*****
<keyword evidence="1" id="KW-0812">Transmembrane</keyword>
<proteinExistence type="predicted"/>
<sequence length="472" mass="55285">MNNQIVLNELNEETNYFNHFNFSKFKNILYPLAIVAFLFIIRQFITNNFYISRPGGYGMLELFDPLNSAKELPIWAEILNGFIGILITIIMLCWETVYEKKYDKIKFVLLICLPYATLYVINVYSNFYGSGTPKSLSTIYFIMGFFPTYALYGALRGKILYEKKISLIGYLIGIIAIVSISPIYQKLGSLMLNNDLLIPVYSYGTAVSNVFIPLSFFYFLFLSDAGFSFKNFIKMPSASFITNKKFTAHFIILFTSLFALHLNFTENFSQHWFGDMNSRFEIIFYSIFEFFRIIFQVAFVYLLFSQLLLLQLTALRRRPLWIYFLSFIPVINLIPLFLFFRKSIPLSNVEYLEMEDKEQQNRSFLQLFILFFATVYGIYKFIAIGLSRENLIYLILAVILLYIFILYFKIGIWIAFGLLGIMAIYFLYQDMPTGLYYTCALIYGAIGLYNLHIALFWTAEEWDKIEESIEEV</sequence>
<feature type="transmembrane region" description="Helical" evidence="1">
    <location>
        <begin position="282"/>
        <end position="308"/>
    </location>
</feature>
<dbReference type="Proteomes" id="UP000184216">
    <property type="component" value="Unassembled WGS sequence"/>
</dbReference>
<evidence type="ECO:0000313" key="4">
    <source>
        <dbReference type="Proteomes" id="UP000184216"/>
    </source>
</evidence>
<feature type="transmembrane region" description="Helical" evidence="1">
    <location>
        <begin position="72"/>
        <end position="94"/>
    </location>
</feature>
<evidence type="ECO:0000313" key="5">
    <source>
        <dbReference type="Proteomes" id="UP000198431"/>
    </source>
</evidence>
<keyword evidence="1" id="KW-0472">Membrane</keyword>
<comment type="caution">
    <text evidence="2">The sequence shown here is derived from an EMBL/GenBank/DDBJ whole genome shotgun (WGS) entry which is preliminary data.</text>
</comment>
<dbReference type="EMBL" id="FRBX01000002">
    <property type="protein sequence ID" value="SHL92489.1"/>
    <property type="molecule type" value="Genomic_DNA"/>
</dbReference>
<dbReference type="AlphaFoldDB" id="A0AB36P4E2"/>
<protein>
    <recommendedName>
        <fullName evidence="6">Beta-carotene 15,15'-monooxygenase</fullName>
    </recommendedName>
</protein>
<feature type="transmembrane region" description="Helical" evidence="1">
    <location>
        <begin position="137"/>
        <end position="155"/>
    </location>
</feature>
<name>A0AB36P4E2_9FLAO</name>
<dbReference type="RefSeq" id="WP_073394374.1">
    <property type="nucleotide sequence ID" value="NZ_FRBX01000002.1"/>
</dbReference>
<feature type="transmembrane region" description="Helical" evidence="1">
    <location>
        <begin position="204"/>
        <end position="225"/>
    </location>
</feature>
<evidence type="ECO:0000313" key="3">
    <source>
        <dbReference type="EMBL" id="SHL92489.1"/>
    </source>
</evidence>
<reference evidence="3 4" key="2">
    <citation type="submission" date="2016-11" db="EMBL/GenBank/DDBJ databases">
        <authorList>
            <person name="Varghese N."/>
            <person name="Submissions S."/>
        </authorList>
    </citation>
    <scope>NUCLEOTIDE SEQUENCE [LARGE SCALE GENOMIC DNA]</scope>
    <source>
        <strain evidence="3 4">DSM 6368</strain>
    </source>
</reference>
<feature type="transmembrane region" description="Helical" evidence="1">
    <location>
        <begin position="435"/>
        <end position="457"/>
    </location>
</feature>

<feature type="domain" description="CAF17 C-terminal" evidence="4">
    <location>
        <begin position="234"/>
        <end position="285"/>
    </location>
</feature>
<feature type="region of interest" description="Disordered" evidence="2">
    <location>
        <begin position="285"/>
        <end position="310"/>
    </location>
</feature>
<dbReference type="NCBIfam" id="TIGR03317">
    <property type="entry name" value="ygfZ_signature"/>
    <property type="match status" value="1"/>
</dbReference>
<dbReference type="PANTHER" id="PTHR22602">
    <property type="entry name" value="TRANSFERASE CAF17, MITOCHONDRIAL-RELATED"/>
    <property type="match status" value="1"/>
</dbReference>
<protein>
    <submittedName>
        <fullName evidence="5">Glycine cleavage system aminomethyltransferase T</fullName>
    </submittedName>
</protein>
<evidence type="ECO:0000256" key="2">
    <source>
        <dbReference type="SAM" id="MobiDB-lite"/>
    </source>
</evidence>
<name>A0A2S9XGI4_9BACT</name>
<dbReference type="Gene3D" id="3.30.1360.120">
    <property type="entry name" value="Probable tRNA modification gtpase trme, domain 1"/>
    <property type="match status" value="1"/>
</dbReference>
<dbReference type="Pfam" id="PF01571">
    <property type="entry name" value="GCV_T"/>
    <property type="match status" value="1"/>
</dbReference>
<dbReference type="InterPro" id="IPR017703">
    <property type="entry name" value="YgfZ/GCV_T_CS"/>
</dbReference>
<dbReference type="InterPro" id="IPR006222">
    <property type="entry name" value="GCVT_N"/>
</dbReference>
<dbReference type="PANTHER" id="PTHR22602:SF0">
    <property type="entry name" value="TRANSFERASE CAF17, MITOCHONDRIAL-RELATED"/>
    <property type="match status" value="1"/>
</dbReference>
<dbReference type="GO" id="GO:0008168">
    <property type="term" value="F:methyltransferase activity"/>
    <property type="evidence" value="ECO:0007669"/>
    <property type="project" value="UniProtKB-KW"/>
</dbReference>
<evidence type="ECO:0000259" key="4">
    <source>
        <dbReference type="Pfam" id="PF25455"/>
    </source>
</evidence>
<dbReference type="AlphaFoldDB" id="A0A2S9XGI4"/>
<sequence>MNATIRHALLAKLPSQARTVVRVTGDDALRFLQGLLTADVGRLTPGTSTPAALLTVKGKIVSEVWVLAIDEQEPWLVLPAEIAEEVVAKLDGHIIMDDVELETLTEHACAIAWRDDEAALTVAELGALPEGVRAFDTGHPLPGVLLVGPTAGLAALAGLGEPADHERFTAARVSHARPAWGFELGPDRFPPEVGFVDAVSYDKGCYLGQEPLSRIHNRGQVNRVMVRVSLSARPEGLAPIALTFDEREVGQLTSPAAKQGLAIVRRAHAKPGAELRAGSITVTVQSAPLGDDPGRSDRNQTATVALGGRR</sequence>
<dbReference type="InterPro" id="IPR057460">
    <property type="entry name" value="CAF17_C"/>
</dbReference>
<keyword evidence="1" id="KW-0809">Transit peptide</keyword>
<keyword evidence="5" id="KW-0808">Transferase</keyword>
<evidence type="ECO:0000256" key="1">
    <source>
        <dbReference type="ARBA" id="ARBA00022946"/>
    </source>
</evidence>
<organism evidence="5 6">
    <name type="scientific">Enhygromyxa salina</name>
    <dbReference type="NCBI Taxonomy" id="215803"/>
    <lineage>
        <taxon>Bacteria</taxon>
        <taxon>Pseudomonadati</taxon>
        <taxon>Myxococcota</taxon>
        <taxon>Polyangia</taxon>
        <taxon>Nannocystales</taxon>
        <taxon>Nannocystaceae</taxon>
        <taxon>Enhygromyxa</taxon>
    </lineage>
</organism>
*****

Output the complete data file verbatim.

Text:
<keyword evidence="1" id="KW-0812">Transmembrane</keyword>
<proteinExistence type="predicted"/>
<sequence length="472" mass="55285">MNNQIVLNELNEETNYFNHFNFSKFKNILYPLAIVAFLFIIRQFITNNFYISRPGGYGMLELFDPLNSAKELPIWAEILNGFIGILITIIMLCWETVYEKKYDKIKFVLLICLPYATLYVINVYSNFYGSGTPKSLSTIYFIMGFFPTYALYGALRGKILYEKKISLIGYLIGIIAIVSISPIYQKLGSLMLNNDLLIPVYSYGTAVSNVFIPLSFFYFLFLSDAGFSFKNFIKMPSASFITNKKFTAHFIILFTSLFALHLNFTENFSQHWFGDMNSRFEIIFYSIFEFFRIIFQVAFVYLLFSQLLLLQLTALRRRPLWIYFLSFIPVINLIPLFLFFRKSIPLSNVEYLEMEDKEQQNRSFLQLFILFFATVYGIYKFIAIGLSRENLIYLILAVILLYIFILYFKIGIWIAFGLLGIMAIYFLYQDMPTGLYYTCALIYGAIGLYNLHIALFWTAEEWDKIEESIEEV</sequence>
<feature type="transmembrane region" description="Helical" evidence="1">
    <location>
        <begin position="282"/>
        <end position="308"/>
    </location>
</feature>
<dbReference type="Proteomes" id="UP000184216">
    <property type="component" value="Unassembled WGS sequence"/>
</dbReference>
<evidence type="ECO:0000313" key="4">
    <source>
        <dbReference type="Proteomes" id="UP000184216"/>
    </source>
</evidence>
<feature type="transmembrane region" description="Helical" evidence="1">
    <location>
        <begin position="72"/>
        <end position="94"/>
    </location>
</feature>
<evidence type="ECO:0000313" key="5">
    <source>
        <dbReference type="Proteomes" id="UP000198431"/>
    </source>
</evidence>
<keyword evidence="1" id="KW-0472">Membrane</keyword>
<comment type="caution">
    <text evidence="2">The sequence shown here is derived from an EMBL/GenBank/DDBJ whole genome shotgun (WGS) entry which is preliminary data.</text>
</comment>
<dbReference type="EMBL" id="FRBX01000002">
    <property type="protein sequence ID" value="SHL92489.1"/>
    <property type="molecule type" value="Genomic_DNA"/>
</dbReference>
<dbReference type="AlphaFoldDB" id="A0AB36P4E2"/>
<protein>
    <recommendedName>
        <fullName evidence="6">Beta-carotene 15,15'-monooxygenase</fullName>
    </recommendedName>
</protein>
<feature type="transmembrane region" description="Helical" evidence="1">
    <location>
        <begin position="137"/>
        <end position="155"/>
    </location>
</feature>
<name>A0AB36P4E2_9FLAO</name>
<dbReference type="RefSeq" id="WP_073394374.1">
    <property type="nucleotide sequence ID" value="NZ_FRBX01000002.1"/>
</dbReference>
<feature type="transmembrane region" description="Helical" evidence="1">
    <location>
        <begin position="204"/>
        <end position="225"/>
    </location>
</feature>
<evidence type="ECO:0000313" key="3">
    <source>
        <dbReference type="EMBL" id="SHL92489.1"/>
    </source>
</evidence>
<reference evidence="3 4" key="2">
    <citation type="submission" date="2016-11" db="EMBL/GenBank/DDBJ databases">
        <authorList>
            <person name="Varghese N."/>
            <person name="Submissions S."/>
        </authorList>
    </citation>
    <scope>NUCLEOTIDE SEQUENCE [LARGE SCALE GENOMIC DNA]</scope>
    <source>
        <strain evidence="3 4">DSM 6368</strain>
    </source>
</reference>
<feature type="transmembrane region" description="Helical" evidence="1">
    <location>
        <begin position="435"/>
        <end position="457"/>
    </location>
</feature>

<feature type="domain" description="CAF17 C-terminal" evidence="4">
    <location>
        <begin position="234"/>
        <end position="285"/>
    </location>
</feature>
<feature type="region of interest" description="Disordered" evidence="2">
    <location>
        <begin position="285"/>
        <end position="310"/>
    </location>
</feature>
<dbReference type="NCBIfam" id="TIGR03317">
    <property type="entry name" value="ygfZ_signature"/>
    <property type="match status" value="1"/>
</dbReference>
<dbReference type="PANTHER" id="PTHR22602">
    <property type="entry name" value="TRANSFERASE CAF17, MITOCHONDRIAL-RELATED"/>
    <property type="match status" value="1"/>
</dbReference>
<protein>
    <submittedName>
        <fullName evidence="5">Glycine cleavage system aminomethyltransferase T</fullName>
    </submittedName>
</protein>
<evidence type="ECO:0000256" key="2">
    <source>
        <dbReference type="SAM" id="MobiDB-lite"/>
    </source>
</evidence>
<name>A0A2S9XGI4_9BACT</name>
<dbReference type="Gene3D" id="3.30.1360.120">
    <property type="entry name" value="Probable tRNA modification gtpase trme, domain 1"/>
    <property type="match status" value="1"/>
</dbReference>
<dbReference type="Pfam" id="PF01571">
    <property type="entry name" value="GCV_T"/>
    <property type="match status" value="1"/>
</dbReference>
<dbReference type="InterPro" id="IPR017703">
    <property type="entry name" value="YgfZ/GCV_T_CS"/>
</dbReference>
<dbReference type="InterPro" id="IPR006222">
    <property type="entry name" value="GCVT_N"/>
</dbReference>
<dbReference type="PANTHER" id="PTHR22602:SF0">
    <property type="entry name" value="TRANSFERASE CAF17, MITOCHONDRIAL-RELATED"/>
    <property type="match status" value="1"/>
</dbReference>
<dbReference type="GO" id="GO:0008168">
    <property type="term" value="F:methyltransferase activity"/>
    <property type="evidence" value="ECO:0007669"/>
    <property type="project" value="UniProtKB-KW"/>
</dbReference>
<evidence type="ECO:0000259" key="4">
    <source>
        <dbReference type="Pfam" id="PF25455"/>
    </source>
</evidence>
<dbReference type="AlphaFoldDB" id="A0A2S9XGI4"/>
<sequence>MNATIRHALLAKLPSQARTVVRVTGDDALRFLQGLLTADVGRLTPGTSTPAALLTVKGKIVSEVWVLAIDEQEPWLVLPAEIAEEVVAKLDGHIIMDDVELETLTEHACAIAWRDDEAALTVAELGALPEGVRAFDTGHPLPGVLLVGPTAGLAALAGLGEPADHERFTAARVSHARPAWGFELGPDRFPPEVGFVDAVSYDKGCYLGQEPLSRIHNRGQVNRVMVRVSLSARPEGLAPIALTFDEREVGQLTSPAAKQGLAIVRRAHAKPGAELRAGSITVTVQSAPLGDDPGRSDRNQTATVALGGRR</sequence>
<dbReference type="InterPro" id="IPR057460">
    <property type="entry name" value="CAF17_C"/>
</dbReference>
<keyword evidence="1" id="KW-0809">Transit peptide</keyword>
<keyword evidence="5" id="KW-0808">Transferase</keyword>
<evidence type="ECO:0000256" key="1">
    <source>
        <dbReference type="ARBA" id="ARBA00022946"/>
    </source>
</evidence>
<organism evidence="5 6">
    <name type="scientific">Enhygromyxa salina</name>
    <dbReference type="NCBI Taxonomy" id="215803"/>
    <lineage>
        <taxon>Bacteria</taxon>
        <taxon>Pseudomonadati</taxon>
        <taxon>Myxococcota</taxon>
        <taxon>Polyangia</taxon>
        <taxon>Nannocystales</taxon>
        <taxon>Nannocystaceae</taxon>
        <taxon>Enhygromyxa</taxon>
    </lineage>
</organism>